Construction started in 1912 on the 366-foot Kodak Tower in downtown Rochester; 106 years later, Corey Ingham stepped off the top and rappelled down to the pavement below as training for the volunteer work he would do the next day.
Ingham is no stranger to volunteer work. He donned an Easter Bunny costume at the American Legion in Scottsville for four years, to the delight of area children.
“I passed it on to my brother,” Ingham said. “He’s an eighth-grader, because I was too tall for the costume.”
Ingham completed an Eagle Scout volunteering project at the American Legion.
“I maintain the memorial garden for fallen sheriff’s deputies for the county,” he said. “They go back to 1911, I think.”
The bench and signs were already in place, but Ingham built a retaining wall, planted shrubs and flowers and installed a paver pad surrounding the bench. Ingham and his family power-washed and oiled the bench, and put down fresh mulch in preparation for the Memorial Day parade. Ingham’s father is a sheriff’s deputy, so this project has special meaning to him.
The day after Ingham’s rappel, he and his father acted as bottom belayers for the 21 Stories for Scouts event that raised over $150,000 in support of outreach programs for Rochester’s urban youth.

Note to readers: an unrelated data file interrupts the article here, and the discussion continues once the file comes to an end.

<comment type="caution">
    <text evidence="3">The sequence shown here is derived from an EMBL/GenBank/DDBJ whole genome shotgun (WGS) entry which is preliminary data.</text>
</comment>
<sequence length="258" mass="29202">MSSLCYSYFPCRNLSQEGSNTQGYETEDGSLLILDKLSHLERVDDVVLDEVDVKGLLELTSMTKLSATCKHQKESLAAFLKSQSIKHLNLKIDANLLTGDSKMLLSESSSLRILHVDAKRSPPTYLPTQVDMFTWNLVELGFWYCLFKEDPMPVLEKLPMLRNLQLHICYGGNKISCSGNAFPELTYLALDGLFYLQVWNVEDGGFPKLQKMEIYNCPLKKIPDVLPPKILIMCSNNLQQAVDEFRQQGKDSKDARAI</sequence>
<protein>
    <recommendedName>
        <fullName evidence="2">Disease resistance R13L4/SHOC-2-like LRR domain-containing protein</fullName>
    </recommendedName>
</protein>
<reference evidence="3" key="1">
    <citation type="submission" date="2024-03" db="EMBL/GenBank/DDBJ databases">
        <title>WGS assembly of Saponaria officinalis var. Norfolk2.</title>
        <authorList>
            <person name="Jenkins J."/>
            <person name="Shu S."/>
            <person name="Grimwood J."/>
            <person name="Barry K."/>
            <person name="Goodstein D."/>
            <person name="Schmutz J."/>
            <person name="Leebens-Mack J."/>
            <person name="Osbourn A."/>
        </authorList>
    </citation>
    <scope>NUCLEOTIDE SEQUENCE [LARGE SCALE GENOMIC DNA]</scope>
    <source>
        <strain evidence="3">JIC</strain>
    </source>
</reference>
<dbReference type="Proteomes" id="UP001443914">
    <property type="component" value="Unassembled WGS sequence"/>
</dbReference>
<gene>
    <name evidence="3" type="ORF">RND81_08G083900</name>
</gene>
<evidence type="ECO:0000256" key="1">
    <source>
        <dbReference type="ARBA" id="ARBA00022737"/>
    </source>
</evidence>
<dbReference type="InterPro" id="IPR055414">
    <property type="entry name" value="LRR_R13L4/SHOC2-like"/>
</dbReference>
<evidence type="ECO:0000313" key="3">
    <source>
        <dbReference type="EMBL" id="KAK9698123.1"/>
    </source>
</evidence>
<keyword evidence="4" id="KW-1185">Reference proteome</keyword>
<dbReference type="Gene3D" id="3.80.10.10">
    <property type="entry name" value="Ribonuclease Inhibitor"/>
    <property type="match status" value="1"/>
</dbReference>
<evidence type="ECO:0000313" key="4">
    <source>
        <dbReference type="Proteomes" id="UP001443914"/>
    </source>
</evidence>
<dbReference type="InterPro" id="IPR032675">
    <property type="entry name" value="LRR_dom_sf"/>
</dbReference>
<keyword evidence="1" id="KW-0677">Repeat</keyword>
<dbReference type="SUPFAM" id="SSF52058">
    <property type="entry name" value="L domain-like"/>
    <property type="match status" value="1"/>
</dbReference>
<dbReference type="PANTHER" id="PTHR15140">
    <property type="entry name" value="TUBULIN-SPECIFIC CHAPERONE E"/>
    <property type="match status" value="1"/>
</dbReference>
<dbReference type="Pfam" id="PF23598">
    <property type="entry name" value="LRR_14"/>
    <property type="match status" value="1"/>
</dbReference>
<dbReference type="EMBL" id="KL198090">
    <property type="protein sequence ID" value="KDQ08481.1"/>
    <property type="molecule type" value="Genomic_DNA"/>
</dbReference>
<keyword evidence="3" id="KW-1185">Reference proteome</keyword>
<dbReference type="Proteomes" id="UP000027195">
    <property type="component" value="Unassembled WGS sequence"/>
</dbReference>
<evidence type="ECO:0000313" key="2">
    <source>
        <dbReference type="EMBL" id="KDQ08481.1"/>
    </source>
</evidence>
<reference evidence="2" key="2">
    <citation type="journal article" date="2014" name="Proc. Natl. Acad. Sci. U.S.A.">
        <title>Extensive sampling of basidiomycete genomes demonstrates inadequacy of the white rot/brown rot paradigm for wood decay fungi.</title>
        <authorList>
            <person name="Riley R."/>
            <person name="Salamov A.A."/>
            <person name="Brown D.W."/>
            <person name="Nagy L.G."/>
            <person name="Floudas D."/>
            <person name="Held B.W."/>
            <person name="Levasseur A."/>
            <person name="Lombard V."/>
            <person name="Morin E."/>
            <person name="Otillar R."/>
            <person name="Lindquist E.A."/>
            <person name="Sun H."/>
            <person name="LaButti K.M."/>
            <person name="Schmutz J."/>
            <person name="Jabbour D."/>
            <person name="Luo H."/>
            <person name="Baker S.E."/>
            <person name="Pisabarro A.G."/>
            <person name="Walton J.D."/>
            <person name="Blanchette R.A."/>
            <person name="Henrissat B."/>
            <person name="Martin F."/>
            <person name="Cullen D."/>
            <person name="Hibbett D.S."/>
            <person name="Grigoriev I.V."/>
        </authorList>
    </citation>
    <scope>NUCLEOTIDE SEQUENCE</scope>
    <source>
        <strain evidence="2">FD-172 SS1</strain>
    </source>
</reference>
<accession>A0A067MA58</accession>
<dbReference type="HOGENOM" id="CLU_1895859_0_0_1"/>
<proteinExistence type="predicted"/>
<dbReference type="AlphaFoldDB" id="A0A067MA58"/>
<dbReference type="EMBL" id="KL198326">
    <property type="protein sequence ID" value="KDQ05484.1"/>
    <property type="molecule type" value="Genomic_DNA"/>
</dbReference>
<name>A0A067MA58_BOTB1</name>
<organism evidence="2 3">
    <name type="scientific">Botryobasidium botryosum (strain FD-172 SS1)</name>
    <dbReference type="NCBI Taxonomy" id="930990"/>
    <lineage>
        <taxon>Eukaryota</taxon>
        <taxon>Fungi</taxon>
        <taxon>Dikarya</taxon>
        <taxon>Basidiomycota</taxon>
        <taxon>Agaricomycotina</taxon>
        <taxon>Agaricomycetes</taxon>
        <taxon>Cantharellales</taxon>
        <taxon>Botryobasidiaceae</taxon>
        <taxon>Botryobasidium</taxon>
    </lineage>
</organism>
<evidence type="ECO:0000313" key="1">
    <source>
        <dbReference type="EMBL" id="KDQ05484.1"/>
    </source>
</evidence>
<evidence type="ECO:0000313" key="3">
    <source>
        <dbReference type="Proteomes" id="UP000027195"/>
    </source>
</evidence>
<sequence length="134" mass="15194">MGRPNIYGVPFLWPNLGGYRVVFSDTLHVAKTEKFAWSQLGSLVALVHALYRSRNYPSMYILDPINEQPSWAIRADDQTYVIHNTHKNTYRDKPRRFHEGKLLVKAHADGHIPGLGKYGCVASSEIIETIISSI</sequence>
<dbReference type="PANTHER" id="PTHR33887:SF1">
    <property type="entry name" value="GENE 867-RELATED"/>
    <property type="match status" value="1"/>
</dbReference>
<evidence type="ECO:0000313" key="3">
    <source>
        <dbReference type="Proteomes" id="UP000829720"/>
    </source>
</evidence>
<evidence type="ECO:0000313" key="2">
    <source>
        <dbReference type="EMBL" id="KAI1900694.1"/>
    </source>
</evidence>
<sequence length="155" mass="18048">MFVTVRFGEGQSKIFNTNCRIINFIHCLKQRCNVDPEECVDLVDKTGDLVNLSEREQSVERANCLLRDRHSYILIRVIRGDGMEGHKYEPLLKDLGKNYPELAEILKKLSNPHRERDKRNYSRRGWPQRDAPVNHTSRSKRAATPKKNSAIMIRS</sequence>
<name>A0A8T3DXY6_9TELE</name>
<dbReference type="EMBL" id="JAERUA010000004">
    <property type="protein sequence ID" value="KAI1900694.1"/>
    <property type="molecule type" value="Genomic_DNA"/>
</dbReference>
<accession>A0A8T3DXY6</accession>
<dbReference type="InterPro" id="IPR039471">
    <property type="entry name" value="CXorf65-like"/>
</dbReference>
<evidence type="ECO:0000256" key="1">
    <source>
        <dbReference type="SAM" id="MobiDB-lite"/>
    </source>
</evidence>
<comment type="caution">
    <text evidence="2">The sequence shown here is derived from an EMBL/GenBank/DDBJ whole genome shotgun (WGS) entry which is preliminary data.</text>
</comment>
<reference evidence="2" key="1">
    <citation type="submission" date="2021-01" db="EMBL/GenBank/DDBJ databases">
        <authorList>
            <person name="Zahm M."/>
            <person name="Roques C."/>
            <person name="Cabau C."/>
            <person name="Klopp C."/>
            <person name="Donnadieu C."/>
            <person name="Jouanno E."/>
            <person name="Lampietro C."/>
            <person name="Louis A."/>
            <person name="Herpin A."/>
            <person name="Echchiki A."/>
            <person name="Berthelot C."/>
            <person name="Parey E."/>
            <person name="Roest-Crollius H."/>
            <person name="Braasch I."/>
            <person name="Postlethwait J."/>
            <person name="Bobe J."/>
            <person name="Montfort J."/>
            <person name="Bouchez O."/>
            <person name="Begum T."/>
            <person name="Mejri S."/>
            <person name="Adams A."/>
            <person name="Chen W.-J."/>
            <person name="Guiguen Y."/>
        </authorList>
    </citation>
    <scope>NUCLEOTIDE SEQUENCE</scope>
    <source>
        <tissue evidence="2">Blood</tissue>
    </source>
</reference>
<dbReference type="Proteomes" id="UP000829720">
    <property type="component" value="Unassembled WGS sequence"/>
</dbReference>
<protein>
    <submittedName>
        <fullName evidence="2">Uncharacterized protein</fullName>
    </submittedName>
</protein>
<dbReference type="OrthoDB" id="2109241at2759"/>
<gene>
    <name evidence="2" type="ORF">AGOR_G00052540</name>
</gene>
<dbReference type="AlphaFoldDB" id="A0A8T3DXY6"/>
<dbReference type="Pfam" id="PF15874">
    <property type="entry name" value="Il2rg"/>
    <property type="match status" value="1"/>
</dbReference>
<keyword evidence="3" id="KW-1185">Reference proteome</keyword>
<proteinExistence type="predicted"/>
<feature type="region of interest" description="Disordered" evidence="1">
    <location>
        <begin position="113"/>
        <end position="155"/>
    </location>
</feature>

“It was the single largest fundraising event in the history of the Seneca Waterways Council,” said Tony Vogl, director of development.
Ingham’s job was to make sure participants had a smooth landing. He was one of 15 ropes volunteers. Together with the 96 participants and 10 members of the press, 121 people rappelled down Kodak Tower.
“It was a great way to finish off the week after the Advanced Placement exams,” Ingham said. “It wasn’t really all that bad. I don’t really have any fear of heights. It’s mostly making sure you know how to use all the equipment, hooking yourself in and they check it. So, you just hop up over the edge and it’s a really cool view. You can see everything.”
Ingham is valedictorian and recipient of the Outstanding Senior Award for the Wheatland-Chili Class of 2018. He will attend Alfred State in the fall to study surveying and geomatics engineering.